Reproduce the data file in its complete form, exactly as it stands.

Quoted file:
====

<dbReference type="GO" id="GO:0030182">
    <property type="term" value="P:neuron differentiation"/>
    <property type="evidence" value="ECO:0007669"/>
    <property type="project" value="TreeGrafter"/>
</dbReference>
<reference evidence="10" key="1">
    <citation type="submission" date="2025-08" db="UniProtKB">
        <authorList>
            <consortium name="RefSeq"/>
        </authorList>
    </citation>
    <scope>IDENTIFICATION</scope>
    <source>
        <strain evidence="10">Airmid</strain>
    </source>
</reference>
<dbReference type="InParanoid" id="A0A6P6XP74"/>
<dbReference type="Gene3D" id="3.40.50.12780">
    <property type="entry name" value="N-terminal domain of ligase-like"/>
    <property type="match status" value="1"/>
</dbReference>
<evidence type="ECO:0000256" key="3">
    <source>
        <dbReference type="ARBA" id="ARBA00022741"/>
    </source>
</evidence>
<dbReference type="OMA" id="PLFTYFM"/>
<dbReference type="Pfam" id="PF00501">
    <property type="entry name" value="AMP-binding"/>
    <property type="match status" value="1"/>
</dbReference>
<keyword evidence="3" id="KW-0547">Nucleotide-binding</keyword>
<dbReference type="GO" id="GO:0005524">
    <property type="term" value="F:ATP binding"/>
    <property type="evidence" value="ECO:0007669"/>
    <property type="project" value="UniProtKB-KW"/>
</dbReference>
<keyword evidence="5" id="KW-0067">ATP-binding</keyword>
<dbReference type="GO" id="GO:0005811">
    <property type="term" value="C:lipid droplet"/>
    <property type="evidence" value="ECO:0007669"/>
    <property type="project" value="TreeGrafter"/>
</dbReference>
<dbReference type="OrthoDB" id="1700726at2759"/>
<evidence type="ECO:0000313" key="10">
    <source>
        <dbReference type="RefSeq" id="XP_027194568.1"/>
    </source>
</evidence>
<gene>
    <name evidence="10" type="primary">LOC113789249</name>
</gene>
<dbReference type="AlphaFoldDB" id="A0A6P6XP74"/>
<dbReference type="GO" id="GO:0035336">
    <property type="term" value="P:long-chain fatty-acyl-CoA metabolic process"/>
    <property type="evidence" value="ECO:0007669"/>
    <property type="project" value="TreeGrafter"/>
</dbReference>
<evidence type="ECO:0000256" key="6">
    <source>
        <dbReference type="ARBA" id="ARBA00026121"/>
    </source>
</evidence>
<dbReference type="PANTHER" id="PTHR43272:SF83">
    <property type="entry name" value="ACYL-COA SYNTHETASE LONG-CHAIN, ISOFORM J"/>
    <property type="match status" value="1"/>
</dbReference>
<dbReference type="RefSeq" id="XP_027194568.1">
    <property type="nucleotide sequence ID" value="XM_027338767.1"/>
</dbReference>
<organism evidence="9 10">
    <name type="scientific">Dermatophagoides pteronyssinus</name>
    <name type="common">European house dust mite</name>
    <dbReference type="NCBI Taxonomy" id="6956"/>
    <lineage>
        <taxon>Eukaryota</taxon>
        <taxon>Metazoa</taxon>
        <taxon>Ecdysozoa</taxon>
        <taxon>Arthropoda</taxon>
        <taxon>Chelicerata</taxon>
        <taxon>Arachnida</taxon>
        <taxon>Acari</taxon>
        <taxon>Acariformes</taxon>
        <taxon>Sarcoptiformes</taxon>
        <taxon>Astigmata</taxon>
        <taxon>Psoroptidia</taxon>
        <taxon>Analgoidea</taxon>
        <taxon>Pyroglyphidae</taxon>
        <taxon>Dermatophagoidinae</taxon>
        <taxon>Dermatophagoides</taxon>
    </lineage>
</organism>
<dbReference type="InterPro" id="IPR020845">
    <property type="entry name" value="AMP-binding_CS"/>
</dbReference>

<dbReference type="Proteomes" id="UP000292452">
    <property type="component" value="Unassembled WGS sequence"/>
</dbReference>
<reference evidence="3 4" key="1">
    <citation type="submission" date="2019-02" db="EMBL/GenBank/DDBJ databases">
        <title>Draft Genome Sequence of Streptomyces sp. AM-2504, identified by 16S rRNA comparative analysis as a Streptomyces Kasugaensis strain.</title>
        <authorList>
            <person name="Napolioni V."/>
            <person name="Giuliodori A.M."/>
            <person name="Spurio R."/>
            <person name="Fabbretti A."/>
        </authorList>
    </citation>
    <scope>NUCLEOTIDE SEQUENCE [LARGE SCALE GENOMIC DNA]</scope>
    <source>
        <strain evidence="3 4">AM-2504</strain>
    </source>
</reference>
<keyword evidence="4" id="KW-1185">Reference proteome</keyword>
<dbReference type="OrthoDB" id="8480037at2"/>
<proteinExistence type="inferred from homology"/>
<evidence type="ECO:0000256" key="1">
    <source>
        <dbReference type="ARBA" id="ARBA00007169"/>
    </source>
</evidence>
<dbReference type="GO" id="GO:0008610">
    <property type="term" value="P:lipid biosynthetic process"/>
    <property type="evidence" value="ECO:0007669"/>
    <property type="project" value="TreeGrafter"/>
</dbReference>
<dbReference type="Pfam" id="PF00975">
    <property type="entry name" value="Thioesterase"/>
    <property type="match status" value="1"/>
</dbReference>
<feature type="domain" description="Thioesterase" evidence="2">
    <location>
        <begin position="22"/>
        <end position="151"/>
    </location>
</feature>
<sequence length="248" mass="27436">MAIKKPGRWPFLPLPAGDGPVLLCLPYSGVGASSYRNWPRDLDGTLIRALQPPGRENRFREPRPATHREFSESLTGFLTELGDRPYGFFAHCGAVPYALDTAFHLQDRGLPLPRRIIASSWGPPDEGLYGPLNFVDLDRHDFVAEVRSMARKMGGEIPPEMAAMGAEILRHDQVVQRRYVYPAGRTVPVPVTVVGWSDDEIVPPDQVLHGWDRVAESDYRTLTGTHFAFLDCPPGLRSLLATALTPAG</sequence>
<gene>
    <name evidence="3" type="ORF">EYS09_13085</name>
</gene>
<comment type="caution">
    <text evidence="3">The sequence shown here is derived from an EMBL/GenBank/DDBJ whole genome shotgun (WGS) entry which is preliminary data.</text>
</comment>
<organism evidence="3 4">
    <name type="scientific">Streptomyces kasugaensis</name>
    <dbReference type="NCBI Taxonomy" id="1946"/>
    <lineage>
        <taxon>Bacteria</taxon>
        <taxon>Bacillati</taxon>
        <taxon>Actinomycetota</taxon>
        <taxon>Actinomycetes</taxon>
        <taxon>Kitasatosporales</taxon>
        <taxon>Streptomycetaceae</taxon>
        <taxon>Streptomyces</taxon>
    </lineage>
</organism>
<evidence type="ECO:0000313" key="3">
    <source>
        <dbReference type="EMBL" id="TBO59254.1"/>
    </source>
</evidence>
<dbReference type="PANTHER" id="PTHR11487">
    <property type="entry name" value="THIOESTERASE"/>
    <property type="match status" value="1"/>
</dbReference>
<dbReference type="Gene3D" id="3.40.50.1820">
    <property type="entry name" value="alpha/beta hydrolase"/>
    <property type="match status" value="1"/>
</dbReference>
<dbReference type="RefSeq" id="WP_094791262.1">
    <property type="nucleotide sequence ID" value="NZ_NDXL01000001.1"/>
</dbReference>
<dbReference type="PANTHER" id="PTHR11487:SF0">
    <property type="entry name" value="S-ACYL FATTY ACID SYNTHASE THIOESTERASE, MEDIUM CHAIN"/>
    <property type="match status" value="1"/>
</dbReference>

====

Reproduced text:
<dbReference type="GO" id="GO:0030182">
    <property type="term" value="P:neuron differentiation"/>
    <property type="evidence" value="ECO:0007669"/>
    <property type="project" value="TreeGrafter"/>
</dbReference>
<reference evidence="10" key="1">
    <citation type="submission" date="2025-08" db="UniProtKB">
        <authorList>
            <consortium name="RefSeq"/>
        </authorList>
    </citation>
    <scope>IDENTIFICATION</scope>
    <source>
        <strain evidence="10">Airmid</strain>
    </source>
</reference>
<dbReference type="InParanoid" id="A0A6P6XP74"/>
<dbReference type="Gene3D" id="3.40.50.12780">
    <property type="entry name" value="N-terminal domain of ligase-like"/>
    <property type="match status" value="1"/>
</dbReference>
<evidence type="ECO:0000256" key="3">
    <source>
        <dbReference type="ARBA" id="ARBA00022741"/>
    </source>
</evidence>
<dbReference type="OMA" id="PLFTYFM"/>
<dbReference type="Pfam" id="PF00501">
    <property type="entry name" value="AMP-binding"/>
    <property type="match status" value="1"/>
</dbReference>
<keyword evidence="3" id="KW-0547">Nucleotide-binding</keyword>
<dbReference type="GO" id="GO:0005524">
    <property type="term" value="F:ATP binding"/>
    <property type="evidence" value="ECO:0007669"/>
    <property type="project" value="UniProtKB-KW"/>
</dbReference>
<keyword evidence="5" id="KW-0067">ATP-binding</keyword>
<dbReference type="GO" id="GO:0005811">
    <property type="term" value="C:lipid droplet"/>
    <property type="evidence" value="ECO:0007669"/>
    <property type="project" value="TreeGrafter"/>
</dbReference>
<dbReference type="OrthoDB" id="1700726at2759"/>
<evidence type="ECO:0000313" key="10">
    <source>
        <dbReference type="RefSeq" id="XP_027194568.1"/>
    </source>
</evidence>
<gene>
    <name evidence="10" type="primary">LOC113789249</name>
</gene>
<dbReference type="AlphaFoldDB" id="A0A6P6XP74"/>
<dbReference type="GO" id="GO:0035336">
    <property type="term" value="P:long-chain fatty-acyl-CoA metabolic process"/>
    <property type="evidence" value="ECO:0007669"/>
    <property type="project" value="TreeGrafter"/>
</dbReference>
<evidence type="ECO:0000256" key="6">
    <source>
        <dbReference type="ARBA" id="ARBA00026121"/>
    </source>
</evidence>
<dbReference type="PANTHER" id="PTHR43272:SF83">
    <property type="entry name" value="ACYL-COA SYNTHETASE LONG-CHAIN, ISOFORM J"/>
    <property type="match status" value="1"/>
</dbReference>
<dbReference type="RefSeq" id="XP_027194568.1">
    <property type="nucleotide sequence ID" value="XM_027338767.1"/>
</dbReference>
<organism evidence="9 10">
    <name type="scientific">Dermatophagoides pteronyssinus</name>
    <name type="common">European house dust mite</name>
    <dbReference type="NCBI Taxonomy" id="6956"/>
    <lineage>
        <taxon>Eukaryota</taxon>
        <taxon>Metazoa</taxon>
        <taxon>Ecdysozoa</taxon>
        <taxon>Arthropoda</taxon>
        <taxon>Chelicerata</taxon>
        <taxon>Arachnida</taxon>
        <taxon>Acari</taxon>
        <taxon>Acariformes</taxon>
        <taxon>Sarcoptiformes</taxon>
        <taxon>Astigmata</taxon>
        <taxon>Psoroptidia</taxon>
        <taxon>Analgoidea</taxon>
        <taxon>Pyroglyphidae</taxon>
        <taxon>Dermatophagoidinae</taxon>
        <taxon>Dermatophagoides</taxon>
    </lineage>
</organism>
<dbReference type="InterPro" id="IPR020845">
    <property type="entry name" value="AMP-binding_CS"/>
</dbReference>

<dbReference type="Proteomes" id="UP000292452">
    <property type="component" value="Unassembled WGS sequence"/>
</dbReference>
<reference evidence="3 4" key="1">
    <citation type="submission" date="2019-02" db="EMBL/GenBank/DDBJ databases">
        <title>Draft Genome Sequence of Streptomyces sp. AM-2504, identified by 16S rRNA comparative analysis as a Streptomyces Kasugaensis strain.</title>
        <authorList>
            <person name="Napolioni V."/>
            <person name="Giuliodori A.M."/>
            <person name="Spurio R."/>
            <person name="Fabbretti A."/>
        </authorList>
    </citation>
    <scope>NUCLEOTIDE SEQUENCE [LARGE SCALE GENOMIC DNA]</scope>
    <source>
        <strain evidence="3 4">AM-2504</strain>
    </source>
</reference>
<keyword evidence="4" id="KW-1185">Reference proteome</keyword>
<dbReference type="OrthoDB" id="8480037at2"/>
<proteinExistence type="inferred from homology"/>
<evidence type="ECO:0000256" key="1">
    <source>
        <dbReference type="ARBA" id="ARBA00007169"/>
    </source>
</evidence>
<dbReference type="GO" id="GO:0008610">
    <property type="term" value="P:lipid biosynthetic process"/>
    <property type="evidence" value="ECO:0007669"/>
    <property type="project" value="TreeGrafter"/>
</dbReference>
<dbReference type="Pfam" id="PF00975">
    <property type="entry name" value="Thioesterase"/>
    <property type="match status" value="1"/>
</dbReference>
<feature type="domain" description="Thioesterase" evidence="2">
    <location>
        <begin position="22"/>
        <end position="151"/>
    </location>
</feature>
<sequence length="248" mass="27436">MAIKKPGRWPFLPLPAGDGPVLLCLPYSGVGASSYRNWPRDLDGTLIRALQPPGRENRFREPRPATHREFSESLTGFLTELGDRPYGFFAHCGAVPYALDTAFHLQDRGLPLPRRIIASSWGPPDEGLYGPLNFVDLDRHDFVAEVRSMARKMGGEIPPEMAAMGAEILRHDQVVQRRYVYPAGRTVPVPVTVVGWSDDEIVPPDQVLHGWDRVAESDYRTLTGTHFAFLDCPPGLRSLLATALTPAG</sequence>
<gene>
    <name evidence="3" type="ORF">EYS09_13085</name>
</gene>
<comment type="caution">
    <text evidence="3">The sequence shown here is derived from an EMBL/GenBank/DDBJ whole genome shotgun (WGS) entry which is preliminary data.</text>
</comment>
<organism evidence="3 4">
    <name type="scientific">Streptomyces kasugaensis</name>
    <dbReference type="NCBI Taxonomy" id="1946"/>
    <lineage>
        <taxon>Bacteria</taxon>
        <taxon>Bacillati</taxon>
        <taxon>Actinomycetota</taxon>
        <taxon>Actinomycetes</taxon>
        <taxon>Kitasatosporales</taxon>
        <taxon>Streptomycetaceae</taxon>
        <taxon>Streptomyces</taxon>
    </lineage>
</organism>
<evidence type="ECO:0000313" key="3">
    <source>
        <dbReference type="EMBL" id="TBO59254.1"/>
    </source>
</evidence>
<dbReference type="PANTHER" id="PTHR11487">
    <property type="entry name" value="THIOESTERASE"/>
    <property type="match status" value="1"/>
</dbReference>
<dbReference type="Gene3D" id="3.40.50.1820">
    <property type="entry name" value="alpha/beta hydrolase"/>
    <property type="match status" value="1"/>
</dbReference>
<dbReference type="RefSeq" id="WP_094791262.1">
    <property type="nucleotide sequence ID" value="NZ_NDXL01000001.1"/>
</dbReference>
<dbReference type="PANTHER" id="PTHR11487:SF0">
    <property type="entry name" value="S-ACYL FATTY ACID SYNTHASE THIOESTERASE, MEDIUM CHAIN"/>
    <property type="match status" value="1"/>
</dbReference>